“We have a concept we call ‘critical friends’, which is where people are working together, looking at each others’ work, and trying to make everything they do better on a daily basis,” said John Banks, program director of the MFA in Emergent Media. The concept is important for network complexity and working with the unknown. “All these things are better addressed by a group then by an individual,” he continued.

ZiChen "Jin" Liu shows off his prototype.This collaborative production environment immerses students in the latest technological advances. The program is housed in the Emergent Media Center (EMC) at Champlain College, an award-winning hotbed of digital innovation specializing in the design and production of electronic games, mobile applications and other interactive experiences. The EMC fosters intense collaboration between undergraduate and graduate students, faculty and staff, as well as sponsoring organizations through its unique academic-business hybrid model. The multi-program academic Center of Excellence even includes a new MakerLab, a space where people from across disciplines evolve ideas and collaborate on projects at the intersection of art, technology and entrepreneurship. In this prototyping facility, students have the opportunity to learn how to use new equipment, such as 3D printers, laser cutters, vinyl cutters, and more traditional tools to manufacture physical components.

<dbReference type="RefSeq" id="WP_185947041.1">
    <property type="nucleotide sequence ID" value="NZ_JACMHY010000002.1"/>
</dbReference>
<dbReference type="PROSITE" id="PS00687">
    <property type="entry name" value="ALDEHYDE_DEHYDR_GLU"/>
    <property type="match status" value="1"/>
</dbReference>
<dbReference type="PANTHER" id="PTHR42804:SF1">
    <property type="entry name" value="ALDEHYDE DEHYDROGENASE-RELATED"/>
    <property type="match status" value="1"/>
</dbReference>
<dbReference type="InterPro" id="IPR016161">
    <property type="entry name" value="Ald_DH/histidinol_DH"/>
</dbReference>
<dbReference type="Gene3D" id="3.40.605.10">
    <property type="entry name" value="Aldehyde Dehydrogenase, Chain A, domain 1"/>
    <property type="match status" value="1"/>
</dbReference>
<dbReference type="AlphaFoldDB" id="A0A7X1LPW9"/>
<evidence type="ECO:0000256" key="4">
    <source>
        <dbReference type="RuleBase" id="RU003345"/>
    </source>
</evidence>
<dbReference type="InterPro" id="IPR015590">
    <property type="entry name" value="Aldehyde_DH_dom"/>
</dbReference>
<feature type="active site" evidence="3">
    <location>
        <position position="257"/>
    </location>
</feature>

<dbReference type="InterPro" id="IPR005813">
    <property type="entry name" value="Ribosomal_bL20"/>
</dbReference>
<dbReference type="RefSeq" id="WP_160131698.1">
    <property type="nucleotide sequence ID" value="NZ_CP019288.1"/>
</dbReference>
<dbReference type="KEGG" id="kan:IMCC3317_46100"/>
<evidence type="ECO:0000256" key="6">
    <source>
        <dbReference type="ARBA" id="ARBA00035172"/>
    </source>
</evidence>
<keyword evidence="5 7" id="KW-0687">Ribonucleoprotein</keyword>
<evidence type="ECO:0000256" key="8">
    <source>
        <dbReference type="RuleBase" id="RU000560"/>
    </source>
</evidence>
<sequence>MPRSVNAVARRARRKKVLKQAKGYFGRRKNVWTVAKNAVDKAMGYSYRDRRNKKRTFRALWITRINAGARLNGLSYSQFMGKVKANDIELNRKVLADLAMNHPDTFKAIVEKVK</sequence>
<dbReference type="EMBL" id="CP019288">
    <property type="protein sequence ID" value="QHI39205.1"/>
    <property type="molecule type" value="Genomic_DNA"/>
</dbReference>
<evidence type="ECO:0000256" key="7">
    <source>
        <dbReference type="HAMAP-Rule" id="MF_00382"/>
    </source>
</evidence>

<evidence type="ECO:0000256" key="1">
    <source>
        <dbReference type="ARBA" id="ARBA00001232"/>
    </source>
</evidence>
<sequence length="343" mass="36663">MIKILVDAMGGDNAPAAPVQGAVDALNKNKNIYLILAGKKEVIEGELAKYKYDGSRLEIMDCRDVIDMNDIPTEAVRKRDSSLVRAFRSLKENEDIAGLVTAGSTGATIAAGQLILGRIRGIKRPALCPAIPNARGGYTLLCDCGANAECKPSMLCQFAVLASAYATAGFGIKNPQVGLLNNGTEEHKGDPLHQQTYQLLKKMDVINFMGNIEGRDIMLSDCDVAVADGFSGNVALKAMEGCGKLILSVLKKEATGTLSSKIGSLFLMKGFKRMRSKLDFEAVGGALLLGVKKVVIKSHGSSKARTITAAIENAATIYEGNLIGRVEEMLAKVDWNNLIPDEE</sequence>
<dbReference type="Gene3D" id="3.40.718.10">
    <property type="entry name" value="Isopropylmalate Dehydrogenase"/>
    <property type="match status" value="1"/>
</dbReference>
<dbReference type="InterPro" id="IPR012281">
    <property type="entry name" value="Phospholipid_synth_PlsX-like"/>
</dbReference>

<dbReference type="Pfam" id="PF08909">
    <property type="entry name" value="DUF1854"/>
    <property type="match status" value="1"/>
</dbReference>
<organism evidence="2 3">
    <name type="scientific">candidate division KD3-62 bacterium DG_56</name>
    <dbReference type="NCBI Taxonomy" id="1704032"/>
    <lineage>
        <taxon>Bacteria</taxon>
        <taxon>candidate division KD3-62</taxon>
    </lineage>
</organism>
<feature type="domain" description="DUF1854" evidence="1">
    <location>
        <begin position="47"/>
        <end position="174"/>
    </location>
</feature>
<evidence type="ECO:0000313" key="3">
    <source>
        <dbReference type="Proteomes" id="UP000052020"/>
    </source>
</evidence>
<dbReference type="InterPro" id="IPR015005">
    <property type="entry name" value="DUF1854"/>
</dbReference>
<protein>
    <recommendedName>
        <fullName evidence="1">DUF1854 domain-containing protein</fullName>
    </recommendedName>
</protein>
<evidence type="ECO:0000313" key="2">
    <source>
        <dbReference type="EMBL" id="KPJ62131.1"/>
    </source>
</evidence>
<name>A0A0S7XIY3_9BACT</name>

“I could use the new high-technology we are working with in the MakerLab to enhance my career, as well as my personal creation of art. By combining the emergent media skills with traditional art, I could even create a new art form,” said Vera.

“As Vera has once said, Chinese universities and colleges seldom have this kind of major, and we are happy to be able to provide it to students in Shanghai,” said Associate Dean of Emergent Media Ann DeMarle. “The program provides them with the understanding of the tool sets, the dynamic of managing a team, and also the processes that can lead to more creative development.” She also notes the new global viewpoint, which brings the MFA students in Burlington together with the Shanghainese MS of Emergent Media students.

The MFA students in Burlington already are benefiting from collaborating with the MS in Emergent Media students in Shanghai via web-based tools and then work alongside them during their residency in Burlington. Plans are in place for added real-world opportunities that will result in a broadened global perspective and increased international fluency. By the spring 2016 semester, MFA students will have the chance to travel to the new Emergent Media campus in Shanghai as part of a collaboration and connection exchange program.